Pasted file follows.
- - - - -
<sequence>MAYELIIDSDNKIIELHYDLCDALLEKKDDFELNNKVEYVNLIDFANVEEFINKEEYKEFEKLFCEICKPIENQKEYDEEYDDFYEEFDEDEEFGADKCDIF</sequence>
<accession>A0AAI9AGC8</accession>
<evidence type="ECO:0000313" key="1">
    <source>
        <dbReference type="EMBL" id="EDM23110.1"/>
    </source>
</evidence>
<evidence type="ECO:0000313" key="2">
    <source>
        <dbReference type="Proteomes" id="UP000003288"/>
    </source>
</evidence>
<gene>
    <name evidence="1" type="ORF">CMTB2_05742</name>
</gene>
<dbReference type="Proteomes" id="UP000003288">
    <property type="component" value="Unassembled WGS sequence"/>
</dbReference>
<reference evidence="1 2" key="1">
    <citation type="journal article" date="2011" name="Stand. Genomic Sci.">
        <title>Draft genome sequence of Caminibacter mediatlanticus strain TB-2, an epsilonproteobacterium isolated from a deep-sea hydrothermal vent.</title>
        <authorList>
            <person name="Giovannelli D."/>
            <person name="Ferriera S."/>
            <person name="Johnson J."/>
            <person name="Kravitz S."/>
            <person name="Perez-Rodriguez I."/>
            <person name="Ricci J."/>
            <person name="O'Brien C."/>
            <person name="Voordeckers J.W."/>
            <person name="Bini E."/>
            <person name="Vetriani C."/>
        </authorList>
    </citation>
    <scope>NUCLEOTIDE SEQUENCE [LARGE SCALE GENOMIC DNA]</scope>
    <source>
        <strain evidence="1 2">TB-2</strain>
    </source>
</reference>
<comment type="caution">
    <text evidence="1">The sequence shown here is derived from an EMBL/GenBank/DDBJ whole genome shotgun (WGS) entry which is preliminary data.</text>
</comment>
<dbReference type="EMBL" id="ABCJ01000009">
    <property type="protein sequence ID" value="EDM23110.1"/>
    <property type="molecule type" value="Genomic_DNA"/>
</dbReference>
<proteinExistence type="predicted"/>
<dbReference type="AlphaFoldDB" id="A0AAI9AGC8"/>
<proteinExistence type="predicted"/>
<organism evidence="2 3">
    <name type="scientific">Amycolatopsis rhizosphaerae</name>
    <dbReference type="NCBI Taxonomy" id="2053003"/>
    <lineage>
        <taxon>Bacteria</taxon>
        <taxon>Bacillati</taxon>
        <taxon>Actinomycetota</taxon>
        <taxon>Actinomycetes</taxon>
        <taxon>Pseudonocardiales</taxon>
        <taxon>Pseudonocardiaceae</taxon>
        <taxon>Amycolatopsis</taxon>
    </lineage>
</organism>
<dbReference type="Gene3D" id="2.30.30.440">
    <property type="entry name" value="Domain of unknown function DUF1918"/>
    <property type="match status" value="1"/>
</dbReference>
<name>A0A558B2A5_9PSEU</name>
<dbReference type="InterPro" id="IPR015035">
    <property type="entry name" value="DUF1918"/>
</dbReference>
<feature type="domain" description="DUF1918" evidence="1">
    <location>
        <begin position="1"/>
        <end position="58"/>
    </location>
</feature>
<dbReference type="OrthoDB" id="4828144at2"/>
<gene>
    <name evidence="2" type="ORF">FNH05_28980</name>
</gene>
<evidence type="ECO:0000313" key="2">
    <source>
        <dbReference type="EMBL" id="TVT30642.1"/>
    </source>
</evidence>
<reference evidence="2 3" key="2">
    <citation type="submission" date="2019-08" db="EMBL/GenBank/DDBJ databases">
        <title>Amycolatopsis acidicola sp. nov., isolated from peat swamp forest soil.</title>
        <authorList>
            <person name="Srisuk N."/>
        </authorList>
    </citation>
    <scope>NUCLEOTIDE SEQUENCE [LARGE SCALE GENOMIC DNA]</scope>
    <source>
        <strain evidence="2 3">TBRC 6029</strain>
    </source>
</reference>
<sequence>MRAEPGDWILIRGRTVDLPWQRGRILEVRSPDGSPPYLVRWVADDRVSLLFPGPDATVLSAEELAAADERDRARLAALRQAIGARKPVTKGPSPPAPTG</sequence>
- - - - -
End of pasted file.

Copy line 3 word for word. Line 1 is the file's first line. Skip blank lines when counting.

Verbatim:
<evidence type="ECO:0000313" key="1">